Internet Commons Congress

Wed, 17 Mar 2004 10:41:28 -0500

I'm speaking next week at the Internet Commons Congress
at the University of Maryland.  The name is a bit over the top,
and I was hoping the organizers would be able to get more of the
thinkers defining the "commons" vision (like Yochai Benkler, Larry
Lessig, and Elinor Ostrom).  Still it's an excellent group of
actvitists involved in the various battles to preserve an open and
vibrant digital commons. 

The topics couldn't be more important.  And registration is free.


SXSW Wrap-up

Mon, 15 Mar 2004 10:36:19 -0500

I had a wonderful time at South By Southwest Interactive
There was an unusually high concentration of people I know virtually or
have spoken with by phone, but had never actually met before in
person.  It was an incredibly fertile environment.  And kudos
to Hugh Forrest, Jon Lebkowsky, and the other organizers for giving
significant attention to open spectrum and other topics that aren't yet
widely appreciated. 

Despite all this, I was disappointed by two things at the
conference.  The first was the odd hostility of the venue to the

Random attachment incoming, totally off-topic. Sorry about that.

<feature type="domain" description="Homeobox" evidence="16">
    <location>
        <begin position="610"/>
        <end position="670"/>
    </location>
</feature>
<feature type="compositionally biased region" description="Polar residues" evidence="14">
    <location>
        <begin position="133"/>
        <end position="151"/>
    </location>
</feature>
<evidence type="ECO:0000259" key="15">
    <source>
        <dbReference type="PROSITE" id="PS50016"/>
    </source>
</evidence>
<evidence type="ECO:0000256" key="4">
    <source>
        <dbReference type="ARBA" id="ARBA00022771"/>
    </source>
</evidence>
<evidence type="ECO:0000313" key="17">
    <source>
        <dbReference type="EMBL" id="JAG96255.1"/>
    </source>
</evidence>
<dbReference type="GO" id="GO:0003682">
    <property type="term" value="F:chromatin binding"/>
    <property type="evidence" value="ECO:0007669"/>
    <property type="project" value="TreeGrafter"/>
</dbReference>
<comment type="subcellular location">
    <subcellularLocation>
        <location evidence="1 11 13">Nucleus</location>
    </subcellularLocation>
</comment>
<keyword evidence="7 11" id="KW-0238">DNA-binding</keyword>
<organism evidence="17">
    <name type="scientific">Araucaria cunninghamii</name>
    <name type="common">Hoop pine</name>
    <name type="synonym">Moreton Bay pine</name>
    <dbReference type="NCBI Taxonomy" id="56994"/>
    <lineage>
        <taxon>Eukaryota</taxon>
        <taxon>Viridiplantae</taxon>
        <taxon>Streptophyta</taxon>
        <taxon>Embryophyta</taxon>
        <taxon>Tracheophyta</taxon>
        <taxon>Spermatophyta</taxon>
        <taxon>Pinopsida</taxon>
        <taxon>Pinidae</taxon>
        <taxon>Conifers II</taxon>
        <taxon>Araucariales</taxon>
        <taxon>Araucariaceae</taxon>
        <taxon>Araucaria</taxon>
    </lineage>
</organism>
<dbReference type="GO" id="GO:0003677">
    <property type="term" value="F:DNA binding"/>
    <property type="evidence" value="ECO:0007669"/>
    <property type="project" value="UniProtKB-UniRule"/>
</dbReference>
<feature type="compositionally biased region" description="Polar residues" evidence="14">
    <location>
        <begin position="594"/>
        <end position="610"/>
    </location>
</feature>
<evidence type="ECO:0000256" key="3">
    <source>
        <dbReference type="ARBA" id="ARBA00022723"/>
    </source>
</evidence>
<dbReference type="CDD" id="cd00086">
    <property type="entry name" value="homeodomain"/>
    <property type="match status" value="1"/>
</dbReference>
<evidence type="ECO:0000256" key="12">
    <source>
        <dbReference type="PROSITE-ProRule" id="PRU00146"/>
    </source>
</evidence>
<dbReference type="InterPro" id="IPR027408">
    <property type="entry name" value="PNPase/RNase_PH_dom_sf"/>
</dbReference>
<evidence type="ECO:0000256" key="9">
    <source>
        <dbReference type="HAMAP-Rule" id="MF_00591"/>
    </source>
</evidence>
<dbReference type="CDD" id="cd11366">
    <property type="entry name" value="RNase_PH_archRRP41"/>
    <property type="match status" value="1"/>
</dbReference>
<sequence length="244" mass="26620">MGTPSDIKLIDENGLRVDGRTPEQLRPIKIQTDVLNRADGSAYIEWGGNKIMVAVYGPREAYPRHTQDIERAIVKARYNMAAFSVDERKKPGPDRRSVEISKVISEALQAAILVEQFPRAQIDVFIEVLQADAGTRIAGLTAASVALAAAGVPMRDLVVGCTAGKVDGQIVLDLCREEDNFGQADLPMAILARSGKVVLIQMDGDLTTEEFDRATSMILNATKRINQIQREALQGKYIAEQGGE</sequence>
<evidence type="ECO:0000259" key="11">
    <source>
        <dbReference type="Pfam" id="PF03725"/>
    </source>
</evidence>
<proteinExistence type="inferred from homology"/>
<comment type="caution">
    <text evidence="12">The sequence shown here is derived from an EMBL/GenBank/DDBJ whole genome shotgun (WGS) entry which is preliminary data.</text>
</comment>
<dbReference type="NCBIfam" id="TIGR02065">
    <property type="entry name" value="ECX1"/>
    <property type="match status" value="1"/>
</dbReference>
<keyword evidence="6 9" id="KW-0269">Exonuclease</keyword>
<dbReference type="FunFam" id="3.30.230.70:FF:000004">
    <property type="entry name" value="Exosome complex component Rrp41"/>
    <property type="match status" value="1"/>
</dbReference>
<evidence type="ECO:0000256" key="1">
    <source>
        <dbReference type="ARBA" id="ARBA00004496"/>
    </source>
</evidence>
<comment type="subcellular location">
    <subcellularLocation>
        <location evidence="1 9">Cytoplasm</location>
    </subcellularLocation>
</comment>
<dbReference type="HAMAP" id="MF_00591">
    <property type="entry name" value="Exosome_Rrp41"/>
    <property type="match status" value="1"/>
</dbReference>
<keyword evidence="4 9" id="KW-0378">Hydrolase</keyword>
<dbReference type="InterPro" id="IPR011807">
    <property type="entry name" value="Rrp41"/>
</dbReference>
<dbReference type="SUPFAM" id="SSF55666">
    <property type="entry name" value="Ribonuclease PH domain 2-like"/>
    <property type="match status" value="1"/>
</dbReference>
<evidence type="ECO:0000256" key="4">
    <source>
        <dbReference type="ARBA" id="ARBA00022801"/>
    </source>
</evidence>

freewheeling, interpersonal networking that should be the hallmark of a
conference like this.  There was the bizarre prohibition on
using power outlets (later rescinded), and a large number of volunteers
in every hallway whose job was to prevent you from walking into another
part of the conference.  That's right, the "interactive" people
weren't allowed to talk with the "film" people.  It often wasn't
obvious which rooms were in which territory, and at one point I
couldn't get to the speaker green room because it was on the wrong side
of the line.

SXSW has complicated multi-tiered registration rates, and evidently the
goal was to prevent people from getting more than they paid for. 
Still, there's a little thing happening called "convergence." 
It's odd for a tech-savvy festival about film, music, and interactive
communication to be erecting barriers between people. 

My other disappointment was that most of the sessions just weren't that
exciting.  The panel discussions didn't always do justice to the
people involved, and many of the topics felt a bit stale or cliched
(aka, How to Make Money with Blogs).  Maybe I'm just jaded, or too
far ahead of the mainstream.  There were some great sessions,
including the keynote by two of the organizers of MoveOn, and I had two
leave half-way through the four-day event.  I just expected more,
given the reputation of the event and the people who were there. 

Anyway, I hope to be back next year.  And I left with a bunch of ideas for cool things to do at Supernova.


650 million cameraphones a year

Mon, 15 Mar 2004 09:35:18 -0500

Alan Reiter points to
a research report suggesting that 150 million camera-enabled mobile
phones will be sold this year, growing to 650 million by 2008.  At
that point, there will be something like a billion people sending
photos and video back and forth among mobile devices.  And people
are wondering what all that Internet capacity will be used for?